Hello there! We have a very autumnal & folk(ish) post today, which weirdly fits perfectly well with this chilly start of spring we are having.
We have so many interests in Japan that even visiting it twice has left us with many places ending up on our missing list. In fact, the miss list is called Japan 3.0 because we strongly believe this country and us still have a thing going on that should not end with this trip. Do you also have that feeling with certain places? Well, the Nakasendo trail was precisely one of those experiences which didn’t fit in our first itinerary, and landed up in our Japan 2.0 bucket list waiting for a second chance.
Nakasendo was during the Edo period a walking road that the samurais took to travel from Tokyo to Kyoto, with 69 post towns for them to sleep in. The road is still walkable and you can spend a week visiting the towns while walking the trail that goes through amazing forests with bears and monkeys. What is most amazing is that some of the towns are very well-preserved and maintain its charm by not having visible electric wires or any other modern elements.
The most famous stretch is the one connecting the towns of Magome and Tsumago, which takes around 2 or 3 hours and is very well paved, signposted and the towns are probably the ones with the best architecture preservation. We read that the easier way was starting at Magome to end at Tsumago, because half of the trail goes down, thus we decided to follow the advice and book a room at a Tsumago inn to spend the night as truly samurais.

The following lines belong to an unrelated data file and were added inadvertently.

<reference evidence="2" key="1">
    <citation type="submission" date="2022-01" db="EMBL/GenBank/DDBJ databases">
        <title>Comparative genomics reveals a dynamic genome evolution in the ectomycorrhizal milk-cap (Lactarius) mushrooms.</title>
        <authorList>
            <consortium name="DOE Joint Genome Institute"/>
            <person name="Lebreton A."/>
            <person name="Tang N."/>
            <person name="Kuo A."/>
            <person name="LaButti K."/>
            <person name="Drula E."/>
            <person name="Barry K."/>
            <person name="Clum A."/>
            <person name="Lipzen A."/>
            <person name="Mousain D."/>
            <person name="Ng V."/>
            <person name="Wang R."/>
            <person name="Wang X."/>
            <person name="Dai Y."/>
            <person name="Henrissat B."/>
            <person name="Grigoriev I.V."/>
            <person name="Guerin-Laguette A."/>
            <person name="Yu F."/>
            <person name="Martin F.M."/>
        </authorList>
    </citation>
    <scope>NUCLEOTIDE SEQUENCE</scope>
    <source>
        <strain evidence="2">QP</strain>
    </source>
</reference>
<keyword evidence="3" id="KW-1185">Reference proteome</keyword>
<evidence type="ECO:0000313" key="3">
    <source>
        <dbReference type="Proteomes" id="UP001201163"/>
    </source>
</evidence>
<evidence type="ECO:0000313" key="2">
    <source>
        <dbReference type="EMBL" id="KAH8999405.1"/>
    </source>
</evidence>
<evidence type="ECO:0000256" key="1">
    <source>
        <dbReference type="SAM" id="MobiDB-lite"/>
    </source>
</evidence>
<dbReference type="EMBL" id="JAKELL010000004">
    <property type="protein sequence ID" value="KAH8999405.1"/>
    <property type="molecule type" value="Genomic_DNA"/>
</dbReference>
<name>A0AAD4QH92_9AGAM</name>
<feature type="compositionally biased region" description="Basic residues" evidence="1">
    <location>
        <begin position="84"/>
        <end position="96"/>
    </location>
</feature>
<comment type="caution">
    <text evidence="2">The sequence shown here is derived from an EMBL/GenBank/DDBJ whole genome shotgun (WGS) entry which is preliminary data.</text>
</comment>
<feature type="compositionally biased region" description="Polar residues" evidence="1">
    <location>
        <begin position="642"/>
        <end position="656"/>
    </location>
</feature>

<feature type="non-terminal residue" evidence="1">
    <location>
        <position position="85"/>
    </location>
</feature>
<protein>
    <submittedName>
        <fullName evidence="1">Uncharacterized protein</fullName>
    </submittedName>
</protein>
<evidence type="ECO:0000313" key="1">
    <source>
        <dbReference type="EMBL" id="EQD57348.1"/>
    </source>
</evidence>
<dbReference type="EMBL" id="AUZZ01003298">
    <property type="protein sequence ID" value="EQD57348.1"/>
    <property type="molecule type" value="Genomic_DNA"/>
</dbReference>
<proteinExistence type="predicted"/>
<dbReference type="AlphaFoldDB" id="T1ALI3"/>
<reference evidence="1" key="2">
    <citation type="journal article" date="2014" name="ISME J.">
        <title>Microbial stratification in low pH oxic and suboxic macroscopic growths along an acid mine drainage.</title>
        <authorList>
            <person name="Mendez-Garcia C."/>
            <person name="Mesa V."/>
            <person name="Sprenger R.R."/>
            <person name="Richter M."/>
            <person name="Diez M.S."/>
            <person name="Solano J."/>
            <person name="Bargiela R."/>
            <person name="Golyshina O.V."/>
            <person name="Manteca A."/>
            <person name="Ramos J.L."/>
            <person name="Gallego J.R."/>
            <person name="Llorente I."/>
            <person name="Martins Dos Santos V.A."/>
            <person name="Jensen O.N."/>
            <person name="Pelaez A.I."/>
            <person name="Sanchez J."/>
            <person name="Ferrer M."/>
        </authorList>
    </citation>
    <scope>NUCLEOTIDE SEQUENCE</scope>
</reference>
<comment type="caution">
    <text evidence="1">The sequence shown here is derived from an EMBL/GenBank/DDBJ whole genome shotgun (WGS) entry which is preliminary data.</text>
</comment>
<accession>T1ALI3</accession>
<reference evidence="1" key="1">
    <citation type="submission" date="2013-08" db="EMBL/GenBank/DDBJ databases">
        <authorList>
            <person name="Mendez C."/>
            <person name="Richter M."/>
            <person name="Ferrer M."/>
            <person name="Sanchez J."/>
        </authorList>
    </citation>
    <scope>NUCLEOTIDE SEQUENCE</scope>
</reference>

We started the day at Kyoto, took the bullet train to Nagoya and from there an express to Nakatsugawa. The only way to get to Magome is with a bus from the Kitaena company. It takes a total of 2 hours to get here. As always, when connecting trains with buses in Japan, we recommend starting with the bus timetable and then check the trains that will get you on time to take the bus. Trains in Japan offer way more combinations.
When we arrived to Tsumago the sun was setting down. If it wasn’t for the rain or the strict curfew to be at our host house at 17:30, to serve us dinner, we would have spent not only 3 hours but many more, to gasp all the little waterfalls, creeks and rice land. The arrival was also something out of the ordinary, the town looked straight out of a painting, even too beautiful to be true.
The next morning we woke up quite early to enjoy the town before everyone else, it’s my favorite part of the countryside in Japan, the quietness of the mornings.
Since we have tons of pics from our morning in Tsumago, we thought we should make it justice by posting them in a separate post!
Tokyo – Part I: Shinjuku & Harajuku
Tokyo – DisneySea
Hakone and the Takuminoyado Yoshimatsu onsen
Osaka – Part I: Osaka Castle, Umeda views and Dotonbori at night
Himeji Castle (& the Hello Kitty café)
Osaka – Part II: Dotonbori, Namba temple and Den Den Town
Kyoto: Gion, Kamo riverside & Nishiki market
Arashiyama: monkey park, the river, Tenryuji temple and the bamboo grove